The last episode in Pamela Stephenson's adventure in the South Seas to uncover the fate of her great-great-grandfather, Captain Samuel Stephenson. In the Straits of Alis, the Takapuna locates the island where Salty Sam's ship, the Rosalie, might have been sunk. The crew goes diving and finds an anchor, but don't think it belonged to the Rosalie. Pamela gets very excited when told that there is report of another wreck, and until she is told that its engine is still intact.
Richard is one of history's greatest warrior kings. Renowned for his bravery and driven by his quest for glory, he fought an epic crusade against Saladin for control of the Holy Lands in the 12th Century.
Compares and contrasts the style of Hitler, Stalin, Churchill and Roosevelt and looks with fresh eyes at their relationships with each other, revealing some surprising facts.
Among the ranks of the Wehrmacht there was limited opposition to Hitler. Most officers initially felt enthusiastic about the prospect of war and were grateful to Hitler whose war-mongering had furthered their personal careers. Furthermore all soldiers had to make an oath of allegiance to the Fuehrer and, up until the very end, there were many who felt unable to break this pledge. There were, however, some officers who opposed Hitler. For some it was on moral grounds and for others because they thought that his military tactics would lose them the war. There were plots against Hitler and attempted coups, the best known being the July bomb plot led by Claus von Stauffenberg.
Britain never had the kind of revolution experienced by France in 1789, but it did come close. In the mid-1770s, the country was intoxicated by a surge of political energy. Simon Schama delves into the romantic generation.
Striptease Unveiled is an eye-opening investigation into the art of striptease. Is it a thing of the past? Where can you see it for real? How have cultural attitudes towards the nude female form have shifted over the years? And how has this effected the striptease?
Soldiers and officers continually came into conflict with their consciences. How much freedom did individuals have? Were they executing Hitler's criminal plans, or was it the Wehrmacht's war? There were crimes against humanity, against civilians, prisoners of war, and there was the Holocaust itself. The Trent Park records discovered and analysed by historian Soenke Neitzel, author of Tapping Hitler's Generals, show that the 84 German generals who were interned at Trent Park were aware of the severity of the war crimes they had been involved in and that some discussed them almost compulsively.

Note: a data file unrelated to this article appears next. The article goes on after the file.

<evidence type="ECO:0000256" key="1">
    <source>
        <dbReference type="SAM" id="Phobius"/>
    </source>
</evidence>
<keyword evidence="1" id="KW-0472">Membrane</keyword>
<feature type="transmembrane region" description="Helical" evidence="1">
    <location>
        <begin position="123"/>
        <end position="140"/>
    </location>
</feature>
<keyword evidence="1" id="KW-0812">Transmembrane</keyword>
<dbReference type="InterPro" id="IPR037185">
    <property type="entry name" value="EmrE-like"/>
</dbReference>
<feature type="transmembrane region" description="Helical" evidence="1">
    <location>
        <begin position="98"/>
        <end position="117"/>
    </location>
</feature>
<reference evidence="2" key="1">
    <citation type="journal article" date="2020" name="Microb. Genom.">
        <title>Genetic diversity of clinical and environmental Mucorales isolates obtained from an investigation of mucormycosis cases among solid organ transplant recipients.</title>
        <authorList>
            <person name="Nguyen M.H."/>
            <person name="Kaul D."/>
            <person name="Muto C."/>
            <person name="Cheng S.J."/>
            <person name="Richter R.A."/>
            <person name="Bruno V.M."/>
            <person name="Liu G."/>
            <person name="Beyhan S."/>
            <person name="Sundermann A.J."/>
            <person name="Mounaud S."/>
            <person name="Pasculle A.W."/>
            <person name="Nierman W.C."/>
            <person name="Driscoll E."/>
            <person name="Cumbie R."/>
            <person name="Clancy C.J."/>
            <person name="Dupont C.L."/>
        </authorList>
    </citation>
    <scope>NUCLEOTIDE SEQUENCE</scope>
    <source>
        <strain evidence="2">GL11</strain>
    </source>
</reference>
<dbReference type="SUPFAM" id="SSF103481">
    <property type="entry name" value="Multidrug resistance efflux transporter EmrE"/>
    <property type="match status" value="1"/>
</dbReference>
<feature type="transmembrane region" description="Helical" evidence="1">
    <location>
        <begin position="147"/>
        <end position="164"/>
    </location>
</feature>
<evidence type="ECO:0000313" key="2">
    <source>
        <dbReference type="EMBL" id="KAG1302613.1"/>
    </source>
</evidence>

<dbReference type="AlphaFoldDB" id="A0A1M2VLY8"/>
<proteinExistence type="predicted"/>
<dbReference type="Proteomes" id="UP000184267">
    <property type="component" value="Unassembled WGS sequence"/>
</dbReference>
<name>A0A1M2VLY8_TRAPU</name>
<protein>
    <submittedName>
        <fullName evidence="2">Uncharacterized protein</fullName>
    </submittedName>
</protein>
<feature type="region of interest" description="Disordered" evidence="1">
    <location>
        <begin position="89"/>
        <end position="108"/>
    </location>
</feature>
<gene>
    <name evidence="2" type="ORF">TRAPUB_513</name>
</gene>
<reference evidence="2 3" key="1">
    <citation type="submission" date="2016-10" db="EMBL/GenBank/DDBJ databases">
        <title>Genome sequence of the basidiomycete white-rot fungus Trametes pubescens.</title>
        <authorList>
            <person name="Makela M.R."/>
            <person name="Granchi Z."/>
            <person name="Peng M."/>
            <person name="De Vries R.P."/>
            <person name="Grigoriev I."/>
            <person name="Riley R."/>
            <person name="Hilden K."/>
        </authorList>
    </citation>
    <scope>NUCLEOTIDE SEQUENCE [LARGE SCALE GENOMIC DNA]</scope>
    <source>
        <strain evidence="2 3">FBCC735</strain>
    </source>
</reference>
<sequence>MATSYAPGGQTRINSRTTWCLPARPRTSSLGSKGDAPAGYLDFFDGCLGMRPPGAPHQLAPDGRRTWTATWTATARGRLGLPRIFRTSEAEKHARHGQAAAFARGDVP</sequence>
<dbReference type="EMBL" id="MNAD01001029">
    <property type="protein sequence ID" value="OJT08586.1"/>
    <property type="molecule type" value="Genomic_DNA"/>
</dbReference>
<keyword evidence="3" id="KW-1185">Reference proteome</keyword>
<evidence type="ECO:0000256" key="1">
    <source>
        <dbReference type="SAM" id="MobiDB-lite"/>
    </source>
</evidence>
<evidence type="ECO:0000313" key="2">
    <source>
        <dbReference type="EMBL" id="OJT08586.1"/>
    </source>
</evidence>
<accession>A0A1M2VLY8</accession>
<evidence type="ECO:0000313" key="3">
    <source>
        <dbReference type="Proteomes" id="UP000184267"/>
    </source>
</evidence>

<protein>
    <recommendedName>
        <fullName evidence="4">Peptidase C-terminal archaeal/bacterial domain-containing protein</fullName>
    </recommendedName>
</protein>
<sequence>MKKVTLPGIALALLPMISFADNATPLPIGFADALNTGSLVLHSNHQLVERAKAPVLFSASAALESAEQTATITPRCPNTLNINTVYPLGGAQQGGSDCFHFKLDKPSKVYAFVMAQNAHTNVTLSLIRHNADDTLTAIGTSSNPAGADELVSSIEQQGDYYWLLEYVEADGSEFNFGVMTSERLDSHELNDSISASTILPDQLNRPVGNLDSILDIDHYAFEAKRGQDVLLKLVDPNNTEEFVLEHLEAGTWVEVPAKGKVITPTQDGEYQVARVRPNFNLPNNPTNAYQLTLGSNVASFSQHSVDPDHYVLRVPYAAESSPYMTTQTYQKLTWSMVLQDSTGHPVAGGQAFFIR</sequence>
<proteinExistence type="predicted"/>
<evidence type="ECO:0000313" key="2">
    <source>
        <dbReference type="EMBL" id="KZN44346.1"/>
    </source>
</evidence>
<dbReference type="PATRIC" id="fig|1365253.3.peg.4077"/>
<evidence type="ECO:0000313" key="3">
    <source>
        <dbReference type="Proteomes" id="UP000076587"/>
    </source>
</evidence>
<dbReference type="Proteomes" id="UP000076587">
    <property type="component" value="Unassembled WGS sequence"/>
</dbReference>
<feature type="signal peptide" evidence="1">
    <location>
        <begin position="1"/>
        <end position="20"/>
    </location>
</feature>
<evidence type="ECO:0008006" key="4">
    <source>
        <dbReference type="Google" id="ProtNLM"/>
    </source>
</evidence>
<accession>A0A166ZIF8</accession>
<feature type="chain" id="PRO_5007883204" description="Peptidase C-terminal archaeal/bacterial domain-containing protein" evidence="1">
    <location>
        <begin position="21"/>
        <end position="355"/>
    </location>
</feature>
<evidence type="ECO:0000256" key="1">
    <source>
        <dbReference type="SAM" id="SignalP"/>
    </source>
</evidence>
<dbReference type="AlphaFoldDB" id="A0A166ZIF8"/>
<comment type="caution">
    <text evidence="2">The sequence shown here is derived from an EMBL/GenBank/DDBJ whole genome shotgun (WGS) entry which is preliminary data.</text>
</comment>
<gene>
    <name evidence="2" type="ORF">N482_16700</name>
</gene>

In this episode, see how the British Empire came into being through its early settlements. A story of exploration and daring, but also one of exploitation, conflict and loss.
We look at dramatic world events which define the 20th Century. This episode explores the military's quest to become the fastest on land, sea and in the air. Chuck Yeager, a top air force pilot was the first person in successfully breaking the sound barrier.
Pamela Stephenson is on her journey to find out if in 1821 her great, great grandfather Captain Samuel Stephenson (Salty Sam) was murdered by his mutinous crew or killed by pirates. Against advice from some of her crew, the Takapuna goes on to Ambon. As they pass the bullet-pitted buildings, Pamela discovers that most of the archives were burned by the Japanese in the war.
We look at dramatic world events which define the 20th Century. In this episode, two remarkable days which bridged the Atlantic Ocean. In 1901, the first transatlantic radio message is recieved by inventor, G. Marconi. He lived in a world before powered flight, but by 1977 Concorde was making its first supersonic journey into New York.
In 73 BC a deserter from the Roman Army was sold into the slave market. A few months later he led his fellow slaves and gladiators in a bid for freedom that turned into the greatest rebellion the Roman Empire ever faced. With extraordinary vision and bravery, he led his renegades to victory against the 'invincible' Roman legions, brought the Empire to the brink of revolution and won immortal fame as an icon of oppressed people around the world. His name was Spartacus.
We look at dramatic world events which define the 20th Century. This episode explores the rough and tumble world of American politics. From the assassination of it's youngest ever leader, John F Kennedy to the disgrace and expulsion of its most successful election winner, Richard M Nixon. The stories of two men destined for disaster were entwined as they fought a bitter battle for the presidency in 1960.
Increasingly frustrated by his role campaigning for war bonds, Basilone convinces the Marines to allow him to train troops headed for combat. Transferred to Camp Pendleton, he enjoys a whirlwind romance with an initially reluctant female Marine, Lena Riggi. But the couple know they are living on borrowed time, as Basilone is soon to take part in the Marine landing on Iwo Jima.
Paul Couvert grew up in the Dutch colonial city of Batavia (now Jakarta). When the Japanese landed, his family was interned, his parents were to die and he was sent to Japan as a slave labourer and was working at a dock in Nagasaki when the bomb went off. After the war, he helped the repatriation of Dutch refugees to Australia.
We look at dramatic world events which define the 20th Century. This episode explores the launch of the atomic age and how it was originally foreseen as clean, cheap and efficient power in the 1940s and 50s. No one had even considered the possibility of an accidental nuclear disaster.
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